In this month’s Bulletin
Bulletin of the World Health Organization 2010;88:241-241. doi: 10.2471/BLT.10.000410
Diarmid Campbell-Lendrum & Roberto Bertollini (242) discuss the disconnection between scientific evidence and public perceptions of climate change. Elizabeth Westley & Anna Glasier (243) call for better communication about emergency contraception. Matheus Roriz-Cruz et al. (244) suggest reasons why two cities in Brazil have such big differences in dengue cases. We highlight the World Health Day 2010 campaign of “1000 cities, 1000 lives” in the news section (245–246).
Burkina Faso, Ghana, Kenya, Nigeria, Senegal and the Sudan: High cost of cutting
Taghreed Adam et al. (281–288) show how female genital mutilation imposes high costs on health systems and on women’s lives.
Bangladesh: Seeking care at childbirth
Carine Ronsmans et al. (289–296) research the relationship between skilled birth attendance and maternal and perinatal mortality.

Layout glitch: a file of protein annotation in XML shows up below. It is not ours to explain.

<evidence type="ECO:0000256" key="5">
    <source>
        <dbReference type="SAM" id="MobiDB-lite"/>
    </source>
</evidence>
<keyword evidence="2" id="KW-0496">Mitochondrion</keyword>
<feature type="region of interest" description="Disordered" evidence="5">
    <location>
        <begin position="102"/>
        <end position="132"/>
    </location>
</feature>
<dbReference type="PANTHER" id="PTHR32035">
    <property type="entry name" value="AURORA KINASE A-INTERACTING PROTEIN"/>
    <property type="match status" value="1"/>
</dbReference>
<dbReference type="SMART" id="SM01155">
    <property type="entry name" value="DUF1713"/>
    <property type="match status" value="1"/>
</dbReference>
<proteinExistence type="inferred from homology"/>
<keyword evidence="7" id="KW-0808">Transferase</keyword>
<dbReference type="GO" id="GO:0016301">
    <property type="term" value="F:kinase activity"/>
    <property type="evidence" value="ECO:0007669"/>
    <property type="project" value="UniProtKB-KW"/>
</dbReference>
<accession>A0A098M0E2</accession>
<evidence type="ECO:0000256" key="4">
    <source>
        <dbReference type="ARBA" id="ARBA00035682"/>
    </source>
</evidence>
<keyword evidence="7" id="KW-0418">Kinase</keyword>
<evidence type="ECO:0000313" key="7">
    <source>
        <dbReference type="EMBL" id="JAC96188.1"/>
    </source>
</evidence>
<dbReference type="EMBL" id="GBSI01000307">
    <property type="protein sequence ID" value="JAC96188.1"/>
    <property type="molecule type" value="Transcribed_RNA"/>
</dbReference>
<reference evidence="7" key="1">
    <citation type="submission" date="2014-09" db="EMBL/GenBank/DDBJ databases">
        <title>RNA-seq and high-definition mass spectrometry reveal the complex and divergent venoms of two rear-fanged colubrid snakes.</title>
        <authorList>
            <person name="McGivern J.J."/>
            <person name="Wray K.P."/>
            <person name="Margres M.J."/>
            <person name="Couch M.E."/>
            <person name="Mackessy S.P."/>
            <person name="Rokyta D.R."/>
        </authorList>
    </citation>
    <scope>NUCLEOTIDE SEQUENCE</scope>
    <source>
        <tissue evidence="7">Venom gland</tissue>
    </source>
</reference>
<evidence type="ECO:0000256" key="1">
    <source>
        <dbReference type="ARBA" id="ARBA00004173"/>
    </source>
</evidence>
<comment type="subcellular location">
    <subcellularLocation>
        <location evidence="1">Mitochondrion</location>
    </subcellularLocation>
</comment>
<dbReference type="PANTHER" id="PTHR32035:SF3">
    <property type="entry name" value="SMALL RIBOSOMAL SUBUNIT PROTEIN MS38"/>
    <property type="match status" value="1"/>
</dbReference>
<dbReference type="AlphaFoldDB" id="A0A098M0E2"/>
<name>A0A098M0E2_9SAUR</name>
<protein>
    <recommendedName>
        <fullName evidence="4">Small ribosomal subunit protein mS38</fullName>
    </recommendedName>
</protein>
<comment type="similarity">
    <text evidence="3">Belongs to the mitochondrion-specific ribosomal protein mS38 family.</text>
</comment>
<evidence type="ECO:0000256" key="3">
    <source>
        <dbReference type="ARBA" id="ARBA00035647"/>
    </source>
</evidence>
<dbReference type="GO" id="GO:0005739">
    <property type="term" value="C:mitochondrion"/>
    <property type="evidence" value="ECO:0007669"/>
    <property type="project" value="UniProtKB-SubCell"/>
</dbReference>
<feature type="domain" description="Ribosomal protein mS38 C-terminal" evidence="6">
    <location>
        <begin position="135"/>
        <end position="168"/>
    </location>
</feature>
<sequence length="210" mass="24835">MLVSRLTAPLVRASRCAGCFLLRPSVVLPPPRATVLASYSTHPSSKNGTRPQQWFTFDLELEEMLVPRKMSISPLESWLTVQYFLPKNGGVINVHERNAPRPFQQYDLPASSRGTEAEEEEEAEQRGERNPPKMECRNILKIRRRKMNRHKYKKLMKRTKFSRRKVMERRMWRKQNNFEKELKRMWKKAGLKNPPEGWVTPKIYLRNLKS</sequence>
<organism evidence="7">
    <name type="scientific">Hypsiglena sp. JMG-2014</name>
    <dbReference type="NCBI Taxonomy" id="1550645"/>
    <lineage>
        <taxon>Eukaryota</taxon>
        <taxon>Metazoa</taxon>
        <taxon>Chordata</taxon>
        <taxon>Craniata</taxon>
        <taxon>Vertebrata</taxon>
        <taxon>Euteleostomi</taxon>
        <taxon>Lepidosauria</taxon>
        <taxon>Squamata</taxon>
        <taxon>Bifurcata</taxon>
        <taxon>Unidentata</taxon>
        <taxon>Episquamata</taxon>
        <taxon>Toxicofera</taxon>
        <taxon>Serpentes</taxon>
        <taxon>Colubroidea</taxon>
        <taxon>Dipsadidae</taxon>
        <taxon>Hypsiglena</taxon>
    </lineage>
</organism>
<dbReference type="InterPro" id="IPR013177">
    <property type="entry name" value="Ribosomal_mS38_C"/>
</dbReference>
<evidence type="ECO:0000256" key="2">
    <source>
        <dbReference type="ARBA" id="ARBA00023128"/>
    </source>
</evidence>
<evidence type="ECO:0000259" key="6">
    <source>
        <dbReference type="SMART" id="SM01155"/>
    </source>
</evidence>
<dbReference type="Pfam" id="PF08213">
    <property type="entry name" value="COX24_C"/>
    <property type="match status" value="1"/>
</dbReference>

Brazil: Improving child nutrition
Carlos Augusto Monteiro et al. (305–311) find that socioeconomic improvements reduce child stunting.
China: Wrestling with tobacco control
In an interview, Yang Gonghuan (251–252) talks about the formidable forces of opposition to tobacco control.
India: Risks of city living
Steven Allender et al. (297–304) examine the link between urban lifestyles and noncommunicable diseases.
South Africa: Childhood tuberculosis
Mark Hatherill et al. (312–320) examine the performance of different screening methods.
South Africa: Causes of fatal injury in children
Stephanie Burrows et al. (267–272) study differences in injury patterns in urban areas.
Switzerland: What? No waiting lists?
Alice Ghent (249–250) reports on the health system that is envied for its standard of care and universal coverage.
Viet Nam: Estimating tuberculosis prevalence
Nguyen Binh Hoa et al. (273–280) find a higher prevalence, relative to previous estimates, when using a population-based survey.
Gaps in epilepsy care
Ana-Claire Meyer et al. (260–266) find that up to 75% of people with epilepsy in low-income countries may be missing out on treatment.
Anand A Date et al. (253–259) measure progress in preventing secondary infections in people with HIV infection.
Counterfeit medicines: the 75 billion dollar trade
WHO and Interpol are working together to fight criminal networks in counterfeit medicines around the world (247–248).